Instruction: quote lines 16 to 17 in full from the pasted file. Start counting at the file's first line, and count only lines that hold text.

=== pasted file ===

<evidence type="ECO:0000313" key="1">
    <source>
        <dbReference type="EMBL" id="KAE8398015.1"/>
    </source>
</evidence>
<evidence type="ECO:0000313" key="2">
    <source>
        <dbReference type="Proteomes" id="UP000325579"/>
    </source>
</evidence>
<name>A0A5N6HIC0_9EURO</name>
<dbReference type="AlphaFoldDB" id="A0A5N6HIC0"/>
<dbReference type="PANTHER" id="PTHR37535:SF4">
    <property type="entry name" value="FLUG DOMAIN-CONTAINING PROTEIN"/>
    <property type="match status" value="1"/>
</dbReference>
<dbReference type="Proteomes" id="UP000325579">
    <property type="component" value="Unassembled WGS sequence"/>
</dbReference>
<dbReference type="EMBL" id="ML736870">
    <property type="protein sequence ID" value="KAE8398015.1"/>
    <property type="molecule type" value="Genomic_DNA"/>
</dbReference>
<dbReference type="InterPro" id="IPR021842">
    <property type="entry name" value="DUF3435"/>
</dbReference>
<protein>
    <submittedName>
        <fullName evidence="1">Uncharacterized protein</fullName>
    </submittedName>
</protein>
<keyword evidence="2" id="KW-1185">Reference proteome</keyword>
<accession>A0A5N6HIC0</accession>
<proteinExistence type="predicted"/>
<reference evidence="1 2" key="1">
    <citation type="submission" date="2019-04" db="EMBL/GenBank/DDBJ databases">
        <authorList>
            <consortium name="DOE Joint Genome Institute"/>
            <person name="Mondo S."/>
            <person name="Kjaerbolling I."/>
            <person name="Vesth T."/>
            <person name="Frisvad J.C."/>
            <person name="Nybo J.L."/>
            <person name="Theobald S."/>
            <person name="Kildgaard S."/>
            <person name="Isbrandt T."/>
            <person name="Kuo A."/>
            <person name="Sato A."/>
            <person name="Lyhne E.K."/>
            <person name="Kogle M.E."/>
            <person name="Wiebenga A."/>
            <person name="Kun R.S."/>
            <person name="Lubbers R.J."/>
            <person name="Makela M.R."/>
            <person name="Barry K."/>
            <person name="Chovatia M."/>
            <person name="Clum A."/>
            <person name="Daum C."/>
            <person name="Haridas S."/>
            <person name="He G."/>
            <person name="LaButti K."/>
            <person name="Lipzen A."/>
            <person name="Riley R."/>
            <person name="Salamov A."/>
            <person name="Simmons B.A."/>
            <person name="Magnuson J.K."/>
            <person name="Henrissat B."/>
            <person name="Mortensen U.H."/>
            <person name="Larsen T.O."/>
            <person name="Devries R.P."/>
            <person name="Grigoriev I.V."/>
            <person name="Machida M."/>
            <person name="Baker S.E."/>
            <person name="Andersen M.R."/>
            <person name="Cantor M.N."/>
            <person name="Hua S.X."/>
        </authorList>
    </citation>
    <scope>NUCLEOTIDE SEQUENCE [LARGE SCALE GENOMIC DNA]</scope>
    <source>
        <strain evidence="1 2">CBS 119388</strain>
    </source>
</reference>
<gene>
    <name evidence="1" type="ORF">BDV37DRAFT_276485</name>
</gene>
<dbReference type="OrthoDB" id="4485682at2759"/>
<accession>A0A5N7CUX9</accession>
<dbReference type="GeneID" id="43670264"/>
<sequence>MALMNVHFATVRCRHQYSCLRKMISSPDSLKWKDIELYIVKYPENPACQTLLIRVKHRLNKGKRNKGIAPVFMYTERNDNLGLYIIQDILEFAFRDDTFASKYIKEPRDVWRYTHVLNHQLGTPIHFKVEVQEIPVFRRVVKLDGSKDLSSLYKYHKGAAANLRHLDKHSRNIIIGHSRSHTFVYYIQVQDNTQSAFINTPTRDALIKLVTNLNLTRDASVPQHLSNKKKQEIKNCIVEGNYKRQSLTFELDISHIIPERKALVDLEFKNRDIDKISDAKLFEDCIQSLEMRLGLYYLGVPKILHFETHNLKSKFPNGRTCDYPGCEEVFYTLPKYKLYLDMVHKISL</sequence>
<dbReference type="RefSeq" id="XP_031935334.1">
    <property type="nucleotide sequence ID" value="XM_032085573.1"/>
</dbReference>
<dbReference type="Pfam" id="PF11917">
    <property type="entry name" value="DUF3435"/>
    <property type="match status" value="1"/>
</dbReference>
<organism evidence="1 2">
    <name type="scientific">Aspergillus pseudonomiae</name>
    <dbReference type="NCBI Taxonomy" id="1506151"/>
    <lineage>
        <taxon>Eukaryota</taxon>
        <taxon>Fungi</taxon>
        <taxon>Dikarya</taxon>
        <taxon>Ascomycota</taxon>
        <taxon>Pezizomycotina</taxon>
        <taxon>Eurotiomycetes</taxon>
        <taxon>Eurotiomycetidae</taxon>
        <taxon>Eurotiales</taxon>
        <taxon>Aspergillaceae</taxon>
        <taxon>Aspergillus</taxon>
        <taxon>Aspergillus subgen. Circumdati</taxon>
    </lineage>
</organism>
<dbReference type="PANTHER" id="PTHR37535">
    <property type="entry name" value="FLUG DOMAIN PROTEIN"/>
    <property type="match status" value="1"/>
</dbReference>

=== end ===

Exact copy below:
</dbReference>
<dbReference type="Proteomes" id="UP000325579">